· American business interests will likely be adversely affected by the imposition of sweeping new environmental obligations – including some contained in treaties to which the United States is not a party – and by LOST’s application of the Luddite “Precautionary Principle.” The latter invites regulations and legal actions in the event there is any uncertainty about a given initiative’s down-stream implications. Shareholders are surely unaware of these risks to their equities and will be surprised to discover that corporate executives (many of whom publicly support LOST) are, too.
· LOST will give legal grounds to those who wish to prevent us from performing vital intelligence-collection activities over, on, and under the seas, and from interdicting maritime WMD proliferation activity. We believe that LOST will act as a brake on vital U.S. activity such as President Bush’s Proliferation Security Initiative, not a lubricant to it.
· We believe that the U.S. Navy's support of LOST is particularly misplaced, since the Treaty will afford fresh opportunities for what has come to be called “lawfare” – the use of such legal instruments to interfere with our military, its operations and logistical support (much of which is provided by commercial vessels and civilian personnel).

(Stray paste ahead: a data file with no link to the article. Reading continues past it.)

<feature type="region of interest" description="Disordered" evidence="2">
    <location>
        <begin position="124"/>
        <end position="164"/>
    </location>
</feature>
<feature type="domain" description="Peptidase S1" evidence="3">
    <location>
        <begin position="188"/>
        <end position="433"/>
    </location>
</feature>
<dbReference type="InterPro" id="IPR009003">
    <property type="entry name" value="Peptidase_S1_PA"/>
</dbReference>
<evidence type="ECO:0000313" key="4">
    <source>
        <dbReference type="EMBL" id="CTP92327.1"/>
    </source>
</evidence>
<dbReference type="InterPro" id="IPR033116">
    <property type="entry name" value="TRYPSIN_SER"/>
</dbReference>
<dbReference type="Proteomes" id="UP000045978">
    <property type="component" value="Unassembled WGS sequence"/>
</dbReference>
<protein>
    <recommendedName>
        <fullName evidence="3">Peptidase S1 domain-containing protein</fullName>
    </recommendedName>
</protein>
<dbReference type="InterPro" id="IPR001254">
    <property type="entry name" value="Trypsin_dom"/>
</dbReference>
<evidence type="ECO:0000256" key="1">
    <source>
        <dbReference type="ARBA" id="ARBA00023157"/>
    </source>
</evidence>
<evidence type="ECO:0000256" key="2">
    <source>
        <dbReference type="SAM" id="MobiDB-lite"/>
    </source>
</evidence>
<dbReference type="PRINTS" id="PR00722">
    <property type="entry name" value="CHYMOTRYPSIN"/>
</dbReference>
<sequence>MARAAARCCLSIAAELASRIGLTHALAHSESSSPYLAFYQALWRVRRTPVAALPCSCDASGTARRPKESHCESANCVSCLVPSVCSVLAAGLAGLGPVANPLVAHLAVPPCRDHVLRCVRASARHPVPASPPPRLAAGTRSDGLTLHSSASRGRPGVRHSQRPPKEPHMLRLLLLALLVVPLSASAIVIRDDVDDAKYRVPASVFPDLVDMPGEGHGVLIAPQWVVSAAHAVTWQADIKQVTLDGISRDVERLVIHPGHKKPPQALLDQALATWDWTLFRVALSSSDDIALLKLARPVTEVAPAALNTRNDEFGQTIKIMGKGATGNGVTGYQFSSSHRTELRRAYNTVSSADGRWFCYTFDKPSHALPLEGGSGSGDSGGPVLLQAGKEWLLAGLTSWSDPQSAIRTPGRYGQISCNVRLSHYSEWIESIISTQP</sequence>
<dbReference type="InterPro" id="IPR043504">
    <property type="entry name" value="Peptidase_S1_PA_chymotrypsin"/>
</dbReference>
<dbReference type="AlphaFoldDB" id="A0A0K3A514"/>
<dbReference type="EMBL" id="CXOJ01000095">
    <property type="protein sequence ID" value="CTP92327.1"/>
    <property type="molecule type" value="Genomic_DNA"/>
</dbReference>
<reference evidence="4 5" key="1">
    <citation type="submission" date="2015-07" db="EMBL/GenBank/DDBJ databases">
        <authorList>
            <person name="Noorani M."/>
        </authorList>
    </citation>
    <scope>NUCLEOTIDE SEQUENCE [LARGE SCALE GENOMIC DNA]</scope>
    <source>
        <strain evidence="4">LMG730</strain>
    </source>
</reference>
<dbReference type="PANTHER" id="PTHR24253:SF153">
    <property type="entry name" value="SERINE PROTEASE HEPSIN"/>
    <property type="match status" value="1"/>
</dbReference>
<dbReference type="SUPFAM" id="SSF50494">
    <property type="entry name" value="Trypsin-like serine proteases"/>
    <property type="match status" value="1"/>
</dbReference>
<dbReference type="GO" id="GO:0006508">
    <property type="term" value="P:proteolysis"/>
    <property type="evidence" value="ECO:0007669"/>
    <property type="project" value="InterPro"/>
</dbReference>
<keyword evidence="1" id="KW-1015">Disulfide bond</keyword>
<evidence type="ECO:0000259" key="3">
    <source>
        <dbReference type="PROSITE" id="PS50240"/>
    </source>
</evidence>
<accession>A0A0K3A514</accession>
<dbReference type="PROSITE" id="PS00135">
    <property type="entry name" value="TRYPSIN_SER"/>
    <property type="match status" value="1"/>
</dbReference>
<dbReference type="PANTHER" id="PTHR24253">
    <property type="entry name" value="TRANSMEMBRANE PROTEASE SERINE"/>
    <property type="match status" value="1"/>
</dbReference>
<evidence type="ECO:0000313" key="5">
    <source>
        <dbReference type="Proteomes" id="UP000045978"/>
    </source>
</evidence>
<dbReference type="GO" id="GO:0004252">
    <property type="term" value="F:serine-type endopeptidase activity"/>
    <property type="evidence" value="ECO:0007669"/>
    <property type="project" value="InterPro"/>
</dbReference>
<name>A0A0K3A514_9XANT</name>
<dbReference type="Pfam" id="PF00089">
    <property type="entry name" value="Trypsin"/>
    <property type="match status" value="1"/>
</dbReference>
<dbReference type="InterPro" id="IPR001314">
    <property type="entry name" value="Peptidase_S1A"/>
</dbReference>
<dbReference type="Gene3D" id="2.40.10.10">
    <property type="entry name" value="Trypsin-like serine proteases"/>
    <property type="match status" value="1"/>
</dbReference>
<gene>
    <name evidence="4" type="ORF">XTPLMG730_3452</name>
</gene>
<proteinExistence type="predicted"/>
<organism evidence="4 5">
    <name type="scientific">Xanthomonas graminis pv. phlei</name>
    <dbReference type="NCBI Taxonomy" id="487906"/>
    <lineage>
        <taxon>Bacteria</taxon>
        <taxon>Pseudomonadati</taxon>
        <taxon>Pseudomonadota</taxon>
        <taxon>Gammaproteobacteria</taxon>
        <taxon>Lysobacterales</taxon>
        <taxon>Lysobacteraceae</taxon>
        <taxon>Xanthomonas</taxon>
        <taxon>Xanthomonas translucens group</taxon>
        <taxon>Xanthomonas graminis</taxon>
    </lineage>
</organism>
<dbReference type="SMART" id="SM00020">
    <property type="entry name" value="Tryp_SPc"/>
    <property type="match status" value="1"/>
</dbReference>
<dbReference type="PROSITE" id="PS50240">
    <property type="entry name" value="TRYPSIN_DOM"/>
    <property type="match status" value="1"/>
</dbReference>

In light of the foregoing concerns, we believe that – in addition to renewed deliberations in the Foreign Relations Committee – other panels of the Senate (including, but not limited to, the armed services, intelligence, government affairs, finance, energy and environment and public works committees) should hold their own hearings on the implications of this accord for matters within their jurisdiction. So, too, should their counterparts on the House side given the considerable body of far-reaching implementing legislation likely to be made necessary should LOST be ratified.
N.B. This letter is adapted, with minor modifications, from a letter previously sent on February 18, 2005 to then-Senate Foreign Relations Committee Chairman Richard Lugar. The earlier version was signed by the following:
American Conservative Union
Free Congress Foundation
Competitive Enterprise Institute
Frank J. Gaffney, Jr.
Center for Security Policy
Thomas P. Kilgannon
Author, Reforming the Law of the Sea Treaty
Alex St. James
African-American Republican Leadership Council
William J. Murray
Religious Freedom Coalition
U.S. Business & Industry Council
Christian Coalition of America
Project for the New American Century
Family Research Council
American Council for Immigration Reform
Concerned Women for America
National Center for Public Policy Research
Council for America
R. Allen Angell
Free Market Foundation
C. Preston Noell
Tradition, Family and Property
Kumen R. Call
Life Issues Institute
Americans for Sovereignty